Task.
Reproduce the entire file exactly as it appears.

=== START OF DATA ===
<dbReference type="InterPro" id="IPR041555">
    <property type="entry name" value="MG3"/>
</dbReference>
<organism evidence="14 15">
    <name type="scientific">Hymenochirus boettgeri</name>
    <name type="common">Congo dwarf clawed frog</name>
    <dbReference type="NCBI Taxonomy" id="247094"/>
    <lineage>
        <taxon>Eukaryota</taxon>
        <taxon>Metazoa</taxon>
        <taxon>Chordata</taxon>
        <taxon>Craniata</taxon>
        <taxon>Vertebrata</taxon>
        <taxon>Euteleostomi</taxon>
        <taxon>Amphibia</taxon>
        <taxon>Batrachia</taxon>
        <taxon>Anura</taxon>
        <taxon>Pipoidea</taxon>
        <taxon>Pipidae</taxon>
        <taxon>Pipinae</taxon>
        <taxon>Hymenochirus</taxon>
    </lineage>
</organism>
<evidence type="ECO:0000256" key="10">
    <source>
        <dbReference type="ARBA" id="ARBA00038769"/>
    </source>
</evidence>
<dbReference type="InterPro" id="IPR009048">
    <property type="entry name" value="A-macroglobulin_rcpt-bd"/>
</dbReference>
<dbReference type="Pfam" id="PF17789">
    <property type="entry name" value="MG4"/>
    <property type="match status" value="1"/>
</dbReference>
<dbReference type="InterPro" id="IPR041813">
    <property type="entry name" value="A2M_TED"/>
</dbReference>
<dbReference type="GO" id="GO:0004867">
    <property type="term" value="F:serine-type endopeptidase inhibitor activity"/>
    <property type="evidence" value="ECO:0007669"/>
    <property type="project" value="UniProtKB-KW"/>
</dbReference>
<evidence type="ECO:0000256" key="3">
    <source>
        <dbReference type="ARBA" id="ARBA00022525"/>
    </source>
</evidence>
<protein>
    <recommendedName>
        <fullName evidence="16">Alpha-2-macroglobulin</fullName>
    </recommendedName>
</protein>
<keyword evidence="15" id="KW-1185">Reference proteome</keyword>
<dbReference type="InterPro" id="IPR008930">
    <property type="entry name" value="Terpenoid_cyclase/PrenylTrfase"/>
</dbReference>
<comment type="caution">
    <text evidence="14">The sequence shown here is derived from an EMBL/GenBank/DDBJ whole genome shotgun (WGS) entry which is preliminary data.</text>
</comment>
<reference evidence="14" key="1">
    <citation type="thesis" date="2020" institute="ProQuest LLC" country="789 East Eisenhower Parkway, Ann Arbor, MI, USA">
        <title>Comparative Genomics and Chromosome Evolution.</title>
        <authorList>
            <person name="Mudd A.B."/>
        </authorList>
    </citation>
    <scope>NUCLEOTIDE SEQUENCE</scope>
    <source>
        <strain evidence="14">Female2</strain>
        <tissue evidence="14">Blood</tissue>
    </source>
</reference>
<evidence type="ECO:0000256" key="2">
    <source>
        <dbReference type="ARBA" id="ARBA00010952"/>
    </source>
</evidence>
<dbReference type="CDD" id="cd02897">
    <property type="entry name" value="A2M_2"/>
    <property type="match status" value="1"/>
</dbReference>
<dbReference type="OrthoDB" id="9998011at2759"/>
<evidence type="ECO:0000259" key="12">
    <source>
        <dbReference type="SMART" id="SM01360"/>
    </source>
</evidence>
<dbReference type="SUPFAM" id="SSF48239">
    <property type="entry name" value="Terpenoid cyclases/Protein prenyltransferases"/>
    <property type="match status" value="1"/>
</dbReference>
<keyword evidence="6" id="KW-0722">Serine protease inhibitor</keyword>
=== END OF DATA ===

<dbReference type="InterPro" id="IPR041555">
    <property type="entry name" value="MG3"/>
</dbReference>
<organism evidence="14 15">
    <name type="scientific">Hymenochirus boettgeri</name>
    <name type="common">Congo dwarf clawed frog</name>
    <dbReference type="NCBI Taxonomy" id="247094"/>
    <lineage>
        <taxon>Eukaryota</taxon>
        <taxon>Metazoa</taxon>
        <taxon>Chordata</taxon>
        <taxon>Craniata</taxon>
        <taxon>Vertebrata</taxon>
        <taxon>Euteleostomi</taxon>
        <taxon>Amphibia</taxon>
        <taxon>Batrachia</taxon>
        <taxon>Anura</taxon>
        <taxon>Pipoidea</taxon>
        <taxon>Pipidae</taxon>
        <taxon>Pipinae</taxon>
        <taxon>Hymenochirus</taxon>
    </lineage>
</organism>
<evidence type="ECO:0000256" key="10">
    <source>
        <dbReference type="ARBA" id="ARBA00038769"/>
    </source>
</evidence>
<dbReference type="InterPro" id="IPR009048">
    <property type="entry name" value="A-macroglobulin_rcpt-bd"/>
</dbReference>
<dbReference type="Pfam" id="PF17789">
    <property type="entry name" value="MG4"/>
    <property type="match status" value="1"/>
</dbReference>
<dbReference type="InterPro" id="IPR041813">
    <property type="entry name" value="A2M_TED"/>
</dbReference>
<dbReference type="GO" id="GO:0004867">
    <property type="term" value="F:serine-type endopeptidase inhibitor activity"/>
    <property type="evidence" value="ECO:0007669"/>
    <property type="project" value="UniProtKB-KW"/>
</dbReference>
<evidence type="ECO:0000256" key="3">
    <source>
        <dbReference type="ARBA" id="ARBA00022525"/>
    </source>
</evidence>
<protein>
    <recommendedName>
        <fullName evidence="16">Alpha-2-macroglobulin</fullName>
    </recommendedName>
</protein>
<keyword evidence="15" id="KW-1185">Reference proteome</keyword>
<dbReference type="InterPro" id="IPR008930">
    <property type="entry name" value="Terpenoid_cyclase/PrenylTrfase"/>
</dbReference>
<comment type="caution">
    <text evidence="14">The sequence shown here is derived from an EMBL/GenBank/DDBJ whole genome shotgun (WGS) entry which is preliminary data.</text>
</comment>
<reference evidence="14" key="1">
    <citation type="thesis" date="2020" institute="ProQuest LLC" country="789 East Eisenhower Parkway, Ann Arbor, MI, USA">
        <title>Comparative Genomics and Chromosome Evolution.</title>
        <authorList>
            <person name="Mudd A.B."/>
        </authorList>
    </citation>
    <scope>NUCLEOTIDE SEQUENCE</scope>
    <source>
        <strain evidence="14">Female2</strain>
        <tissue evidence="14">Blood</tissue>
    </source>
</reference>
<evidence type="ECO:0000256" key="2">
    <source>
        <dbReference type="ARBA" id="ARBA00010952"/>
    </source>
</evidence>
<dbReference type="CDD" id="cd02897">
    <property type="entry name" value="A2M_2"/>
    <property type="match status" value="1"/>
</dbReference>
<dbReference type="OrthoDB" id="9998011at2759"/>
<evidence type="ECO:0000259" key="12">
    <source>
        <dbReference type="SMART" id="SM01360"/>
    </source>
</evidence>
<dbReference type="SUPFAM" id="SSF48239">
    <property type="entry name" value="Terpenoid cyclases/Protein prenyltransferases"/>
    <property type="match status" value="1"/>
</dbReference>
<keyword evidence="6" id="KW-0722">Serine protease inhibitor</keyword>